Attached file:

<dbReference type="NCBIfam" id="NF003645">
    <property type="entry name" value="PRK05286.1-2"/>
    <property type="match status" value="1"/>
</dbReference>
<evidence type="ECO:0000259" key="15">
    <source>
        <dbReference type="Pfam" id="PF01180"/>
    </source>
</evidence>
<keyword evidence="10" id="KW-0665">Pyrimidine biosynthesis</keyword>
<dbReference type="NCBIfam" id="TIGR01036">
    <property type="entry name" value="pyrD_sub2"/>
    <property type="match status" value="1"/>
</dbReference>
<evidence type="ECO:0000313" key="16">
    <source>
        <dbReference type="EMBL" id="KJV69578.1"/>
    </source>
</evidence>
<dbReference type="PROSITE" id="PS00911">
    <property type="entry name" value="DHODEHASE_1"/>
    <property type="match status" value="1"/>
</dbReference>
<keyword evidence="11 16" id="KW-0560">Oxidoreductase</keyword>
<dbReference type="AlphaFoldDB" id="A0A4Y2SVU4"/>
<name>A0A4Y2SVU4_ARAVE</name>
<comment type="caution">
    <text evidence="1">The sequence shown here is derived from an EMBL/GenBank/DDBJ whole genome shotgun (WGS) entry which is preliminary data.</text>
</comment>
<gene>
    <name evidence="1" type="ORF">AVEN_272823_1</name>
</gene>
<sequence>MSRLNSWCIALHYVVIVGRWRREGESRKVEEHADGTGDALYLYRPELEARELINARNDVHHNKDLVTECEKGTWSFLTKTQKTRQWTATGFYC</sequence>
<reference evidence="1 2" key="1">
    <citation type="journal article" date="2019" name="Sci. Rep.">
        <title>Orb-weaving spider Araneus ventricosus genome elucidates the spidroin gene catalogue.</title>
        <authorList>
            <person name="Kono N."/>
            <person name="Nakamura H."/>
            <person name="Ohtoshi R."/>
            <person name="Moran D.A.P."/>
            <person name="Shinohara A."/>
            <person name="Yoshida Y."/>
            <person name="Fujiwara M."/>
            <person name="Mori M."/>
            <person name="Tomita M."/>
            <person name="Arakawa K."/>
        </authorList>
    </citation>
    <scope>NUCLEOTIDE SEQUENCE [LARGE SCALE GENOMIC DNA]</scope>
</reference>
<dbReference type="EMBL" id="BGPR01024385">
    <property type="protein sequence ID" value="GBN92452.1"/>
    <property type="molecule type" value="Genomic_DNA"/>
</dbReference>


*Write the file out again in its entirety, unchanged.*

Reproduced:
<dbReference type="NCBIfam" id="NF003645">
    <property type="entry name" value="PRK05286.1-2"/>
    <property type="match status" value="1"/>
</dbReference>
<evidence type="ECO:0000259" key="15">
    <source>
        <dbReference type="Pfam" id="PF01180"/>
    </source>
</evidence>
<keyword evidence="10" id="KW-0665">Pyrimidine biosynthesis</keyword>
<dbReference type="NCBIfam" id="TIGR01036">
    <property type="entry name" value="pyrD_sub2"/>
    <property type="match status" value="1"/>
</dbReference>
<evidence type="ECO:0000313" key="16">
    <source>
        <dbReference type="EMBL" id="KJV69578.1"/>
    </source>
</evidence>
<dbReference type="PROSITE" id="PS00911">
    <property type="entry name" value="DHODEHASE_1"/>
    <property type="match status" value="1"/>
</dbReference>
<keyword evidence="11 16" id="KW-0560">Oxidoreductase</keyword>
<dbReference type="AlphaFoldDB" id="A0A4Y2SVU4"/>
<name>A0A4Y2SVU4_ARAVE</name>
<comment type="caution">
    <text evidence="1">The sequence shown here is derived from an EMBL/GenBank/DDBJ whole genome shotgun (WGS) entry which is preliminary data.</text>
</comment>
<gene>
    <name evidence="1" type="ORF">AVEN_272823_1</name>
</gene>
<sequence>MSRLNSWCIALHYVVIVGRWRREGESRKVEEHADGTGDALYLYRPELEARELINARNDVHHNKDLVTECEKGTWSFLTKTQKTRQWTATGFYC</sequence>
<reference evidence="1 2" key="1">
    <citation type="journal article" date="2019" name="Sci. Rep.">
        <title>Orb-weaving spider Araneus ventricosus genome elucidates the spidroin gene catalogue.</title>
        <authorList>
            <person name="Kono N."/>
            <person name="Nakamura H."/>
            <person name="Ohtoshi R."/>
            <person name="Moran D.A.P."/>
            <person name="Shinohara A."/>
            <person name="Yoshida Y."/>
            <person name="Fujiwara M."/>
            <person name="Mori M."/>
            <person name="Tomita M."/>
            <person name="Arakawa K."/>
        </authorList>
    </citation>
    <scope>NUCLEOTIDE SEQUENCE [LARGE SCALE GENOMIC DNA]</scope>
</reference>
<dbReference type="EMBL" id="BGPR01024385">
    <property type="protein sequence ID" value="GBN92452.1"/>
    <property type="molecule type" value="Genomic_DNA"/>
</dbReference>